The ancient Baal Shamin temple in Palmyra, Syria, has reportedly been destroyed by the Islamic State group (ISIS) after they allegedly killed an archaeologist who refused to reveal the location of "treasures."
The United Nations satellite pictures have confirmed that the 2,000-year-old Baal Shamin temple has been destroyed by the militants, who experts fear may continue to destroy all of the ancient spectacles in Palmyra.
The temple was confirmed to be destroyed after a satellite image was taken on Aug. 27 and was compared to another taken on June 26, reported Daily Mail.
In the first image, a small rectangular structure can be seen, but in the next image there is nothing besides gray rubble, almost indistinguishable from the surrounding dessert.
(Above: June 26 satellite image, Below: Aug. 27 satellite image, via Daily Mail)
The temple was destroyed after the extremists allegedly laid explosives on Aug. 25.
The cultural agency Unesco has called the group’s actions a war crime meant to destroy a Syrian symbol of their diverse cultural heritage.
Since then, the group has target another ancient temple in Palmyra, the Temple of Bel, according to activists on social media and a group that monitors the Islamic State group’s conflict.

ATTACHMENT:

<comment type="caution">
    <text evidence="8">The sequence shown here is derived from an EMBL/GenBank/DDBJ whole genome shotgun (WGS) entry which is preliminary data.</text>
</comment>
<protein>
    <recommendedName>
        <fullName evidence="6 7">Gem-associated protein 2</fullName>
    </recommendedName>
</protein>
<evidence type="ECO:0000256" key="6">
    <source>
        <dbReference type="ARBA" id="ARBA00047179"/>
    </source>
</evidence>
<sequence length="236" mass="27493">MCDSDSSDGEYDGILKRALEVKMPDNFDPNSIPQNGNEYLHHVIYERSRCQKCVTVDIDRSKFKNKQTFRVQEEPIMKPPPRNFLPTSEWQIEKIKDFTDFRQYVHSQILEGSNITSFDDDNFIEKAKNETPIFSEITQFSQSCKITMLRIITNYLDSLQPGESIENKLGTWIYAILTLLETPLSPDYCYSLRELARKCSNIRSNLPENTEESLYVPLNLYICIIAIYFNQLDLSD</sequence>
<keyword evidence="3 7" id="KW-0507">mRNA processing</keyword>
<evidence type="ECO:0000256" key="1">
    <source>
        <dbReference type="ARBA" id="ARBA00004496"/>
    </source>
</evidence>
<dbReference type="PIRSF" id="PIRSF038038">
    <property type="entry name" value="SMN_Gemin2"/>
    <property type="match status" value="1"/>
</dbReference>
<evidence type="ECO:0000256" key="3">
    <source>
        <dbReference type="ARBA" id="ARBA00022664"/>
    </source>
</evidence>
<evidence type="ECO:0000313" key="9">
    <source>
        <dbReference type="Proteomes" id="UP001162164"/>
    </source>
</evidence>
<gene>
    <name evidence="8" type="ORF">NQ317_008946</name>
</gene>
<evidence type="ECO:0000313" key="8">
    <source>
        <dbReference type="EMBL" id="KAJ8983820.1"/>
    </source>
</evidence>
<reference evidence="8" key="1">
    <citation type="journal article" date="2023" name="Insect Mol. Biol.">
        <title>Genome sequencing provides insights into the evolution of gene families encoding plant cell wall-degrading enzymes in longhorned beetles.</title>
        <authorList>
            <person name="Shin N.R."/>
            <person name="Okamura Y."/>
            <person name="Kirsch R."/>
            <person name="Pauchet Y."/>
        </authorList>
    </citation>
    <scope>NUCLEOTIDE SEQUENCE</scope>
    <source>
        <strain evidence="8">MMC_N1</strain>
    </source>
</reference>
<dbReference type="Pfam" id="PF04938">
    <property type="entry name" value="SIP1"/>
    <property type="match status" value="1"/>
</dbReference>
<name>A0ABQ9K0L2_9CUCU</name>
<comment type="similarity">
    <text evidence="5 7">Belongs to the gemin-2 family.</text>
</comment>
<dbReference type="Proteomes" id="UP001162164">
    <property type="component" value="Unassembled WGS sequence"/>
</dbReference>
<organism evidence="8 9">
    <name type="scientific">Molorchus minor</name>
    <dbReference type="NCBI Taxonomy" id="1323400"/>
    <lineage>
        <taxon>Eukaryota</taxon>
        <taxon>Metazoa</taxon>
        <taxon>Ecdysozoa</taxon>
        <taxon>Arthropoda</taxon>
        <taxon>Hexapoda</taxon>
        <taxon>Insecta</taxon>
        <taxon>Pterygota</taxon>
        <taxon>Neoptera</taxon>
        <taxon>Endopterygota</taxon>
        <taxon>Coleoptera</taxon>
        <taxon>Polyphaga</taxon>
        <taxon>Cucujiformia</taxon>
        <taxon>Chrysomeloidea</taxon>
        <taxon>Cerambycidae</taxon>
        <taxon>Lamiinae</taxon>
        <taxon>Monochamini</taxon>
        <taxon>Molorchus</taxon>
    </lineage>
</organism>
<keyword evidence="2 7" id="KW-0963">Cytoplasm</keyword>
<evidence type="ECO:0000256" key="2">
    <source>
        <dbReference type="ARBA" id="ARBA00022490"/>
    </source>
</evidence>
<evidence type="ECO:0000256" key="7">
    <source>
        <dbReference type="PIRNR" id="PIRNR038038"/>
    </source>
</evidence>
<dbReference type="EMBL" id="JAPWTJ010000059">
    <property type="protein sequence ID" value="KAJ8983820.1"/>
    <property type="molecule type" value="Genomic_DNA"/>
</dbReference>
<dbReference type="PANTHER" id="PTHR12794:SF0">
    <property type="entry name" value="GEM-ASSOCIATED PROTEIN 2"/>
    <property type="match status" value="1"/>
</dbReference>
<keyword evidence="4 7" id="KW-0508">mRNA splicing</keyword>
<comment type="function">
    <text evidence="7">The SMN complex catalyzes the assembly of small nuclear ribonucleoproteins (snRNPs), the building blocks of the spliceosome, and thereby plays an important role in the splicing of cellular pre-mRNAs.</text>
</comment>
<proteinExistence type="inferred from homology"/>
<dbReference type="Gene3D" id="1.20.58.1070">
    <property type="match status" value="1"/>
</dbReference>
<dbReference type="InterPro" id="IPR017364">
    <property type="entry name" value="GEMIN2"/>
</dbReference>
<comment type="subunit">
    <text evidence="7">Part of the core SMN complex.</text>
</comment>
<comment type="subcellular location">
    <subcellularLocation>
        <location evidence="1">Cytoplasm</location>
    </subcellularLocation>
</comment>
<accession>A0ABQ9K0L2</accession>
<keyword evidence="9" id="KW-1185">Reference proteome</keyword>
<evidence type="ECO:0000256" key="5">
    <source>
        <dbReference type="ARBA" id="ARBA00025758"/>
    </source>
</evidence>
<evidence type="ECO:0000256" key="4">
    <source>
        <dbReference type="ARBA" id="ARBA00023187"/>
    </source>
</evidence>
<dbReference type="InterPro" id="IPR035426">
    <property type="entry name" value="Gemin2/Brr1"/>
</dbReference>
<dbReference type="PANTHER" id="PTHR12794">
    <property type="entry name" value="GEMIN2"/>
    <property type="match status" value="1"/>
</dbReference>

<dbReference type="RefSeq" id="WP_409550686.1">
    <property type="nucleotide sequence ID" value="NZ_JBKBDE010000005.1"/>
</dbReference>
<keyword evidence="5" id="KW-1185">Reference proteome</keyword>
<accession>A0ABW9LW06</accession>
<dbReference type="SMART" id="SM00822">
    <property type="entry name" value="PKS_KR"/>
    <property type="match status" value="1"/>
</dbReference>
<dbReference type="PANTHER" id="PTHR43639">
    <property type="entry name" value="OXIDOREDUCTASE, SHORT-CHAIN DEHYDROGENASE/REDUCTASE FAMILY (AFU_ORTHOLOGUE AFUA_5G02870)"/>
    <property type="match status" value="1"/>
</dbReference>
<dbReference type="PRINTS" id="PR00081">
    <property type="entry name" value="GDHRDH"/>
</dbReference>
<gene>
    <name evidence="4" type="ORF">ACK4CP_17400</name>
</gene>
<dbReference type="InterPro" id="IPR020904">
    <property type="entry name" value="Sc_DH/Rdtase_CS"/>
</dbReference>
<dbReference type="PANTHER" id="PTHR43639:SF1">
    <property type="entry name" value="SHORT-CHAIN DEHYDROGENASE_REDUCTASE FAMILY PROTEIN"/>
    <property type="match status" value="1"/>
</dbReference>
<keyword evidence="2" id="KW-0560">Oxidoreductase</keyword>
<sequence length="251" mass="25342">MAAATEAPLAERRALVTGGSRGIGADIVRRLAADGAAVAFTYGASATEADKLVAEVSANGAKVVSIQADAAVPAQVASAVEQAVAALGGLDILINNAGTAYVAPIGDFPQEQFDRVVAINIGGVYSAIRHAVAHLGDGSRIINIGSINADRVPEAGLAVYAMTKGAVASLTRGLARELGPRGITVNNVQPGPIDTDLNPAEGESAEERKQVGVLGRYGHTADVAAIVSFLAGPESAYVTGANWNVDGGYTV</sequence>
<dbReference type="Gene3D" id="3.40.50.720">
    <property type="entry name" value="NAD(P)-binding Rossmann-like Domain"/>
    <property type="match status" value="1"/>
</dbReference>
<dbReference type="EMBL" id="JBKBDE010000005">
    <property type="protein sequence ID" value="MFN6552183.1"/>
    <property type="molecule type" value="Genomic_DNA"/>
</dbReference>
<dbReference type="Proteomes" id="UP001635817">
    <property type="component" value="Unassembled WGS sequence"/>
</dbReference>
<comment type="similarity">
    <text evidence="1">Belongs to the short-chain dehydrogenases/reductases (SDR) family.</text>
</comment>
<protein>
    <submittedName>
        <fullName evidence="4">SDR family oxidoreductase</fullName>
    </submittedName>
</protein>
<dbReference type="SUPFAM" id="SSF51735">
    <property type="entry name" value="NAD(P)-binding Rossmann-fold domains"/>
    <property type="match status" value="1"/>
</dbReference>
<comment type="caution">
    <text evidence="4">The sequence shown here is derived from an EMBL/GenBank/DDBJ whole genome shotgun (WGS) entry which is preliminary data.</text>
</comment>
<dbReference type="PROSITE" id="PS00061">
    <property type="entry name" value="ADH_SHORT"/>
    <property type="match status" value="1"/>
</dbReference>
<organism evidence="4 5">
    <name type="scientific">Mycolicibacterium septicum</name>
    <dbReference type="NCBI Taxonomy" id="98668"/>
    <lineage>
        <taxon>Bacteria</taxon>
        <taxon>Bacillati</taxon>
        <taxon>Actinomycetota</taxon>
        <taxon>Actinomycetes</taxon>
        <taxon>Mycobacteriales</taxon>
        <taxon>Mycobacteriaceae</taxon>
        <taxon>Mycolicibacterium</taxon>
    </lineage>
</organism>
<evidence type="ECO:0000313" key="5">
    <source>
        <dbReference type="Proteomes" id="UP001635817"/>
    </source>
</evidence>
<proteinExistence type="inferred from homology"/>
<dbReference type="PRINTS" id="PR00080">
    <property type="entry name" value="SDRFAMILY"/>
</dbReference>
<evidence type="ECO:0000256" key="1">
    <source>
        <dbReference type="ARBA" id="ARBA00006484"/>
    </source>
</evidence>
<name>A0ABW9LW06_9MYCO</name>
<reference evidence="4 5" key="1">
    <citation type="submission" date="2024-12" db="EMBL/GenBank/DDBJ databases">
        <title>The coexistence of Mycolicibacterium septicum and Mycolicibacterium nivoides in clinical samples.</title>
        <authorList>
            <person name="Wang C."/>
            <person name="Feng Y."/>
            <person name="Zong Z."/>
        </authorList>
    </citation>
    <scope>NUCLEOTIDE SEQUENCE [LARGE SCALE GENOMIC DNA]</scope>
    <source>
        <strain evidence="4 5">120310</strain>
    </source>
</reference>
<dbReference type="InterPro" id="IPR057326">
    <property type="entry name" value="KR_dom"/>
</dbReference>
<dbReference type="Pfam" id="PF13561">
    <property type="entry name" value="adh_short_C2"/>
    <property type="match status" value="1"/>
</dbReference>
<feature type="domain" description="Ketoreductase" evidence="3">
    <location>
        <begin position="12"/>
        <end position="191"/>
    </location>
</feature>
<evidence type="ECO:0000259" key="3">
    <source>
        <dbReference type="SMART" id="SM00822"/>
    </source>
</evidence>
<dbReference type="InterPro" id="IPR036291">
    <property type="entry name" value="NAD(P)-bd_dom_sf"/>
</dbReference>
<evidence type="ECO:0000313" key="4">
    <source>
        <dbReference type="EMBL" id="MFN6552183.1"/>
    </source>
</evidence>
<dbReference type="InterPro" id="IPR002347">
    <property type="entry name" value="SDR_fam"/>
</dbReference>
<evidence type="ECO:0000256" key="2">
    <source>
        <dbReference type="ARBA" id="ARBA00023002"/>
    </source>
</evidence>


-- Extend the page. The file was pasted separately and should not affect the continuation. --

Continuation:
The damage to the Roman-era structure is not yet known, according to the Syrian Observatory for Human Rights.
Maamoun Abdulkarim, the Syrian antiquities chief, said the temple was “the most important temple in Syria and one of the most important in the whole Middle East,” reports CNN.
The Islamic State group took Palmyra from government forces in an unexpected offensive in May. The group strictly controls communications in the city, activists say.
Palmyra is a part of the group’s self-proclaimed caliphate, or government which is run by the person believed to be the successor of the prophet Muhammad. The caliphate is established in the territory the group holds across Syria and Iraq, reported the Guardian.
As part of a religious cleansing, the group has regularly demolished ancient monuments and structures. They have also carried out mass murders.
In August, Islamic State militants beheaded Khaled al-As’ad, the 82-year-old Syrian archaeologist who had preserved the antiquities of Palmyra for 40 years. They hung his body in public, according to Abdulkarim.